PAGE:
Print Review: “The Ultimate Guide to Pregnancy for Lesbians”

The Ultimate Guide to Pregnancy for Lesbians
By Rachel Pepper
271 pages, soft bound

As more and more American women decide to raise families without a husband, more and more American women are deciding to raise families in partnered relationships that don’t involve a man.

The second edition of Rachel Pepper’s groundbreaking Ultimate Guide to Pregnancy for Lesbians is perfectly designed to make the increasingly common lesbian pregnancy process less solitary, and more celebratory than ever before. Already packed with an impressive amount of common sense and not-so-common insights, the latest update truly brings the book into the early 21st century.

Pepper says she’s added information throughout the book, even to chapters that served readers well in the book’s previous incarnation. Now, in addition to practical advice about improving the chance of conception and selecting a sperm bank or proper personal donor, a number of particularly tricky elements of daily living and loving are addressed, as well. For instance, Pepper intelligently and sensitively explores the complex emotional and societal landscapes that both single and partnered lesbians will need to consider before making the final decision to conceive. Age, education, overall health, and the ability to lovingly raise a special needs child are among the less than warm-and-fuzzy but unquestionably essential issues that she presents for consideration by her Sapphic momma hopefuls.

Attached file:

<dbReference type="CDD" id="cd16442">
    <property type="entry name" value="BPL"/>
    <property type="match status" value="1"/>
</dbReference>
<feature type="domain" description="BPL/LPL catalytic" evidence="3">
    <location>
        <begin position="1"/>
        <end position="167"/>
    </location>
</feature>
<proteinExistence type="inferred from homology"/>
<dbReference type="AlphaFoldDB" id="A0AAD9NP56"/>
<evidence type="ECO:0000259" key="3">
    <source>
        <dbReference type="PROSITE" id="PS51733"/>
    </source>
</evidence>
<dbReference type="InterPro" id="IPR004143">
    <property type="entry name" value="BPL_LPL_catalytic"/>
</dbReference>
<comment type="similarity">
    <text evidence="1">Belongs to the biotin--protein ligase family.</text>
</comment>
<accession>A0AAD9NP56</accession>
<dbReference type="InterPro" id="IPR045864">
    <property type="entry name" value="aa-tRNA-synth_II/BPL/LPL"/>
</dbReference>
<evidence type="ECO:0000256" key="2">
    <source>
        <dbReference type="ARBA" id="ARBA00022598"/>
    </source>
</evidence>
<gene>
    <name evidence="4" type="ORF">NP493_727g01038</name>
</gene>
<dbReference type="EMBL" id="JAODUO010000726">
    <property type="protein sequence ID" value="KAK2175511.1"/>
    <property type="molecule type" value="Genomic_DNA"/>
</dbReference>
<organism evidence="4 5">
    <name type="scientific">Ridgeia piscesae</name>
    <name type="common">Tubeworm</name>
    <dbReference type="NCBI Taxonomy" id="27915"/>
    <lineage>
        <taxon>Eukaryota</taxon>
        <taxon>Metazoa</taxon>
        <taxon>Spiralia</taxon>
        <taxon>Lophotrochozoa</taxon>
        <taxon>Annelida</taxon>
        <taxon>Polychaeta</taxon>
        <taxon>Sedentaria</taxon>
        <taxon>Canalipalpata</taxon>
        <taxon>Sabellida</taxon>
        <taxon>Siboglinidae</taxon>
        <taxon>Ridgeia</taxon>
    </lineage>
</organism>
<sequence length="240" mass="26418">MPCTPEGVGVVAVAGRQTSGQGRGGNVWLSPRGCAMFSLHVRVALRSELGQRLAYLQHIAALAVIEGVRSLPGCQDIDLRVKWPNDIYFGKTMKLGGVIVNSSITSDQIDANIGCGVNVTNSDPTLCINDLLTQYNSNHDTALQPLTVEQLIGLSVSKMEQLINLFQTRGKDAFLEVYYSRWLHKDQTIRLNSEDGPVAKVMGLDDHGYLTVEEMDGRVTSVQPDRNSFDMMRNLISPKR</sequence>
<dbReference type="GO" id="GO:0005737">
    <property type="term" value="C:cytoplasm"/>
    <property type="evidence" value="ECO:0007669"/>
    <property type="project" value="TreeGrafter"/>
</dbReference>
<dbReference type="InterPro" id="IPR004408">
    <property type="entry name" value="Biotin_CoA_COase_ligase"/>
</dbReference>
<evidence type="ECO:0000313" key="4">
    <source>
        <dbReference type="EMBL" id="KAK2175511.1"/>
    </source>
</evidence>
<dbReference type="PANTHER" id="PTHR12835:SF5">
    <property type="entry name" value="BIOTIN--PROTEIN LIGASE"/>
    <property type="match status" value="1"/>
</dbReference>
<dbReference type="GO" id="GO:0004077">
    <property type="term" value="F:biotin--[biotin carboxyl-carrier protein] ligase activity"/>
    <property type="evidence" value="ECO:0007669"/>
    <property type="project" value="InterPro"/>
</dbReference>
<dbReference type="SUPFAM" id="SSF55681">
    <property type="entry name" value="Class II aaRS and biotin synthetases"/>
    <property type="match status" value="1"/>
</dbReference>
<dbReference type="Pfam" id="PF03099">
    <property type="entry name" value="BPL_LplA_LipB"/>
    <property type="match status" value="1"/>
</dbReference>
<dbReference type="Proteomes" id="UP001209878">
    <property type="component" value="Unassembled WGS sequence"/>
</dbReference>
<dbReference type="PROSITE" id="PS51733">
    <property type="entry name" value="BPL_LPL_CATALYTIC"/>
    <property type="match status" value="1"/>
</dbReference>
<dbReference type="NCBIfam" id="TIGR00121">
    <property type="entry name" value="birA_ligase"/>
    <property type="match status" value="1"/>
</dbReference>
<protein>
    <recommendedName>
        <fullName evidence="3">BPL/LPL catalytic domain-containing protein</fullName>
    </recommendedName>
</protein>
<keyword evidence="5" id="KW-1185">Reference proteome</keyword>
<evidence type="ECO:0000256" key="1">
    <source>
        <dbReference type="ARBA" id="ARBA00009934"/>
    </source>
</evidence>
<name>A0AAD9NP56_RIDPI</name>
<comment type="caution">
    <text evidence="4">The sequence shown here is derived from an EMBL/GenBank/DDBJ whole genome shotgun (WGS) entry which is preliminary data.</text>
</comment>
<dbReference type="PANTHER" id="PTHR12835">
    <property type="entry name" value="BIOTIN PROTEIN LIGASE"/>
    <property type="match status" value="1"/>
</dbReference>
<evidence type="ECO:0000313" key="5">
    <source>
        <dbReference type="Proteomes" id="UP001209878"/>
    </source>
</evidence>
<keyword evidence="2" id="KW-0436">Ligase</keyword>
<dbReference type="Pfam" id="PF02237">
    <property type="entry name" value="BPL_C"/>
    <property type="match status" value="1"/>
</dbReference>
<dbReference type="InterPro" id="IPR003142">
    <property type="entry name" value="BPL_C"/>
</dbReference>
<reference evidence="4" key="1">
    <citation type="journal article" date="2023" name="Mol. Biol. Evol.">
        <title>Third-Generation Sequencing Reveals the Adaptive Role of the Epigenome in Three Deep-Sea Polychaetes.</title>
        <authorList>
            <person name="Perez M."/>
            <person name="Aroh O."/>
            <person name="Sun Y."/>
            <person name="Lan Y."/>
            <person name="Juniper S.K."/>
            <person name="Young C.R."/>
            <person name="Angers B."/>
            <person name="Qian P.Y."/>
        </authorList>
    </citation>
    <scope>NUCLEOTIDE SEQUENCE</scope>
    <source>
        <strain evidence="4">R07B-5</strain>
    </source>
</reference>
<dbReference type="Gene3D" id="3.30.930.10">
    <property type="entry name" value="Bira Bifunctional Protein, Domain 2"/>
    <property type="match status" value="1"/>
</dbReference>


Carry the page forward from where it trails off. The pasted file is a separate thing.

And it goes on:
Once an affirmative decision has been made, readers of the second edition will have a greater understanding of the changes their bodies can expect, what the process of pregnancy and childbirth feels like – and what it means to the rest of their life — than did their first edition sisters. Since much as changed legally for lesbians and lesbian parents during the past seven years, Pepper includes information about what rights, responsibilities, and challenges new mothers should anticipate, as well as how to determine the most appropriate distribution of parenting activities and make sure everyone is getting the support that they need. The resource guide has been expanded and includes a number of recommended clinics, on and offline publications, and childbirth practitioners.

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